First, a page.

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7 Big Impact Dwarf Flowering Shrubs

Scale with dwarf flowering shrubs

Big gardens have a season in life, and we have unlimited energy to maintain perennial gardens and a quarter acre vegetable plot that produces enough food for the entire neighborhood. But if you're starting out with a three-story balcony garden or have a small garden, you can still use dwarf shrubs to create a beautiful outdoor living space.

Dwarf shrubs are perfect for small space gardens

When thoughtfully designed, a small space garden can be as visually appealing and emotionally pleasing as a sprawling yard. No need to sacrifice your favorite shrubs like roses and lilacs. You need to choose the right size varieties to match the size of the space. A short hedge or even a casket of flowering shrubs may be all you need to make your patio feel like "home."

Dwarf flowering shrubs for your garden

It's best to be selective when curating plant palettes for a small space. If the large shrubs you've seen at local nurseries are too much for your garden, look for the varieties you see here.

1. Cape Cod Bigleaf Hydrangea (Hydrangea macrophylla)

Blue hydrangeas are a dream come true for many of us, and thanks to the elegant, mounding shape of the Coastal Serenade Cape Cod, it's easy to find the perfect spot to display it in a landscape with acidic soil. Flowers are pink when the soil is neutral to alkaline.

2. Autumn Coral azalea (Rhododendron hybrid)

Do you remember when Azaleas were a hit wonder? Their bright flowers graced our gardens for a few glorious weeks in the spring, and then we waited 11 months for them to repeat the show. But in the early 1980s, Robert “Buddy” Lee, a grower from Independence, Louisiana, began developing the Encore® revival azalea series.

Fall coral is a densely branched plant whose warm coral pink flowers are the first to appear in spring. And it tolerates more sun than typical azaleas. It is known for its heavy regeneration in autumn on new wood from summer. This azalea works beautifully as a foundation plant or short hedge. Although it does not require regular pruning, it can be pruned lightly after the first round of blooms in spring.

3. Magical Gold Forsythia (Forsythia x Intermedia)

Forsythias are the harbingers of spring, starting the new season with golden yellow flowers covering the upright branches. Magical® Gold packs a ton of flower power onto a small plant and is the first forsythia to bloom on both old and new growth.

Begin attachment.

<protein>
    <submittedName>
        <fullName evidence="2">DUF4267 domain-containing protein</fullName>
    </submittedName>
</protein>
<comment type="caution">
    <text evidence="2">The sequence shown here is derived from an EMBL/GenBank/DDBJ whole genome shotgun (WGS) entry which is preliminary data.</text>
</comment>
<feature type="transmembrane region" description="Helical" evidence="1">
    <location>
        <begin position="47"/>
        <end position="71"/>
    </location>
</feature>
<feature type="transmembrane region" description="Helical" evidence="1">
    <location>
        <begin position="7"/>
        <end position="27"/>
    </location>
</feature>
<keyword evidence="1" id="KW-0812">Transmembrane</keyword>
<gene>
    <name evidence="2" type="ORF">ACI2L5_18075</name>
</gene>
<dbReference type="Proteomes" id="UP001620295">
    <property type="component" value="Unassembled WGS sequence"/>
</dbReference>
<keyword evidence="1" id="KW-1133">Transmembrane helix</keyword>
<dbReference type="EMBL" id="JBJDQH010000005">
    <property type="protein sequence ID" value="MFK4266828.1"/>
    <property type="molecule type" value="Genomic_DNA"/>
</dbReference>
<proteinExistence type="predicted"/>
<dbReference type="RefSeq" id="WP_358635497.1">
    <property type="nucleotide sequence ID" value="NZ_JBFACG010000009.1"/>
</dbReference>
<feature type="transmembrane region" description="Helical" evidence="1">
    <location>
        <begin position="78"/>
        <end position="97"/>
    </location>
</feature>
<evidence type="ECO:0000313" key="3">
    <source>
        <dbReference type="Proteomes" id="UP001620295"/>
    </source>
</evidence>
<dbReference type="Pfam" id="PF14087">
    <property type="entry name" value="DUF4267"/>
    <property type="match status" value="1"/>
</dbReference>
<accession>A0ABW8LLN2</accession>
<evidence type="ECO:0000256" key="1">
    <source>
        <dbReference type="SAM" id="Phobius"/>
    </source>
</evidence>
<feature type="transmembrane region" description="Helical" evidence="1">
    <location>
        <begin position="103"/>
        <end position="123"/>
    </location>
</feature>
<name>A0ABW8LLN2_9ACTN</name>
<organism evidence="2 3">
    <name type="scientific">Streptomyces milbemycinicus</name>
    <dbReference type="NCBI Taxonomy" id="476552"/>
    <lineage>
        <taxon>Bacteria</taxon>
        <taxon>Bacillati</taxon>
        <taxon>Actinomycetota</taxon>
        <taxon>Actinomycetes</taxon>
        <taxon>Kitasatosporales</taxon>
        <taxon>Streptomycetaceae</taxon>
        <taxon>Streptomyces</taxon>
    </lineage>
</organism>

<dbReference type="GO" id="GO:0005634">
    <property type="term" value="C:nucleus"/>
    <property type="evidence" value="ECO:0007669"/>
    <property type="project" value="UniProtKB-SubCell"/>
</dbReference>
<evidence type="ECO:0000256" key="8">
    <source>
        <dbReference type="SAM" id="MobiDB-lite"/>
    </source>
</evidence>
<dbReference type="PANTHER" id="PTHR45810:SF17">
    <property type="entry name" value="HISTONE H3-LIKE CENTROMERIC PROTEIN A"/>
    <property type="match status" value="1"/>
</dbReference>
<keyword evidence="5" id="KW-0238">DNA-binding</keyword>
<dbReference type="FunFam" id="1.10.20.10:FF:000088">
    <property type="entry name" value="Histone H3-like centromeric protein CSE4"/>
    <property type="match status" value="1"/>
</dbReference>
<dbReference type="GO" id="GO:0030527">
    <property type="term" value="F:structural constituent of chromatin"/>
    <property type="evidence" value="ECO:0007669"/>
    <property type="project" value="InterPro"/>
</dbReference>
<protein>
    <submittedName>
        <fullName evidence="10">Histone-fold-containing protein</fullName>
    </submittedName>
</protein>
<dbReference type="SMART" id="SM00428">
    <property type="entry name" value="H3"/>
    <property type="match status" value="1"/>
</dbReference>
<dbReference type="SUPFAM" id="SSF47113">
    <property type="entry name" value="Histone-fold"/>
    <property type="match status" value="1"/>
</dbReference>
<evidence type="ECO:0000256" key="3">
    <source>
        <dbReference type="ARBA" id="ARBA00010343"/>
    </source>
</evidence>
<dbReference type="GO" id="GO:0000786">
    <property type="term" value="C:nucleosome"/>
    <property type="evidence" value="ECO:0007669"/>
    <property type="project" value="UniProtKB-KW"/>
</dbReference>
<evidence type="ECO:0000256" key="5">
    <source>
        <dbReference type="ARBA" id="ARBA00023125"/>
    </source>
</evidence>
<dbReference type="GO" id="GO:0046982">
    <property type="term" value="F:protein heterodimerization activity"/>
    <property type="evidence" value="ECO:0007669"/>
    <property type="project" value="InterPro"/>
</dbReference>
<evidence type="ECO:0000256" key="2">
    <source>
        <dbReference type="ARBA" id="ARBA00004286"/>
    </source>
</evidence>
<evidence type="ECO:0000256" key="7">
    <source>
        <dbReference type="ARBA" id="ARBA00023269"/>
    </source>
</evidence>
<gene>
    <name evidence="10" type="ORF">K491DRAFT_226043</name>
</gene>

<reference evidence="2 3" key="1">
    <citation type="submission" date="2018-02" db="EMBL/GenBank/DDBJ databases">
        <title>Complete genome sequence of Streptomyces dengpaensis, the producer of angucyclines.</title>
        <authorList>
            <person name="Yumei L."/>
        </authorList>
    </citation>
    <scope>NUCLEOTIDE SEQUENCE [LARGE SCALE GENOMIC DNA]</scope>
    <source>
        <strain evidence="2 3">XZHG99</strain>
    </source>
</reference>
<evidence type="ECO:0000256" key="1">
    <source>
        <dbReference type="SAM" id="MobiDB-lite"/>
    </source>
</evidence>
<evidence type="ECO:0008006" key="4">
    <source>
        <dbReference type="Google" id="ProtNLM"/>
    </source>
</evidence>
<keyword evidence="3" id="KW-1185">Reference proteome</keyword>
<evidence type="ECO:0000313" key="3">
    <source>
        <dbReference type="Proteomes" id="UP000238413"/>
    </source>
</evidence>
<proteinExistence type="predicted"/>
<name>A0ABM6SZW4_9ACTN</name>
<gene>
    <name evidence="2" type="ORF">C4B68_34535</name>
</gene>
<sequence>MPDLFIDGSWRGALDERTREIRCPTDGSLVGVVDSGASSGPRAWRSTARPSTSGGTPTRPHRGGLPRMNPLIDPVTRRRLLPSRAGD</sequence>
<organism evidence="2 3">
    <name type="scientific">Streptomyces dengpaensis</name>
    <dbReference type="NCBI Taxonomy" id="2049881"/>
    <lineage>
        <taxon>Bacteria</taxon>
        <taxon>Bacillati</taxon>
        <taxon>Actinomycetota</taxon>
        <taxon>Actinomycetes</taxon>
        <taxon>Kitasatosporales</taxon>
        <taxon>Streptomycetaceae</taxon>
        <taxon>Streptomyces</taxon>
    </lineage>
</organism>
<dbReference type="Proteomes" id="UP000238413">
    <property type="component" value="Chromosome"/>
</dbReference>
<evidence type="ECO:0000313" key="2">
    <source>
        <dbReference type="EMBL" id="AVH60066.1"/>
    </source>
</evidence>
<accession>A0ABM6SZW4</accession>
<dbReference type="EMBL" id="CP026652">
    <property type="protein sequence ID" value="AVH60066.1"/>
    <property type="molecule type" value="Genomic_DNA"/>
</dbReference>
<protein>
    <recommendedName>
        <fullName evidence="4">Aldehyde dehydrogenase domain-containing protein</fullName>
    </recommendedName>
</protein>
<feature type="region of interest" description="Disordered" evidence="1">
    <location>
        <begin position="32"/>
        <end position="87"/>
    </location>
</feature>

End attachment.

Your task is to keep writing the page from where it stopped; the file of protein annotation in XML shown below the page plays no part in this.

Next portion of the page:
If you've ever pruned a forsythia in the fall, you know that doing so usually removes the flowers that will have set buds the following spring. Magical Gold Forsythia guesses when to prune. Prune it immediately after flowering in the spring, and it will bloom the entire length of the branch the following spring. Prune it in the fall and it will bloom on new growth in early summer.

4. Little Devil Ninebark (Physocarpus opulifolius)

Have you ever noticed how a dark background can make all the colors in front of it pop? A narrow hedge of the deep purple leaves of Little Goddess Ninebark will do just that when paired with colorful perennials in your landscape. The more sun this shrub receives, the darker the color.

Ninebark is a powdery mildew-resistant, low-maintenance shrub that makes its own in landscapes. Many cultivars grow quite large, but dwarf selections require little pruning to stay in range. Substitute your native non-native barberry (Berberis thunbergii) for a similar look without the thorns.

5. 'Orchid Annie' Butterfly Bush (Butleja hybrid)

Once you grow a butterfly bush, you know how it got its name. This shrub has such a magnetism that butterflies will find it wherever it blooms—in a pot on your deck or in a garden bed. Pollinating bees and hummingbirds are also frequent visitors.

Part of the Humminger® series, 'Orchid Annie' is a full-round shrub that blooms with orchid-purple panicles 8 inches long from top to bottom. Its sweetly scented flowers appear weeks earlier than many other varieties; Secondary shoots continue to color until autumn.

6. Bloomerang Dwarf Lilac (Syringa Hybrid)

Few floral scents are as nostalgic as lilac. Many of us remember them from our childhood homes, where they grew in large, towering masses and scented the entire yard in the spring. Whether your garden is small or a sunny balcony is the only option, you can recapture some of that magic in your current home.

Like encore azaleas, bloomerang lilacs are also strong revivalists. They bloom profusely on old wood in the spring and produce another, if not profuse, bloom on new growth from summer through fall. Although the plant does not require pruning to rebloom, if you wish to do so, it can be done once the spring blooms have faded – an easy task on such a small shrub.

7. Little Lime Panicle Hydrangea (Hydrangea paniculata)

'Limelight' is one of the most widely planted panicle hydrangeas in the world, but it grows 6 to 8 feet tall and wide, making it too large for most small gardens. You get a similar look to its dwarf cousin, the Little Lime®, which is half as mature. This makes it perfect for growing as a short hedge around your deck or tucking under windowsills.

For a more compact habit, cut back all of its stems by a third each year in early spring. Since they don't set until early summer on new growth, you don't run the risk of removing any flower buds.

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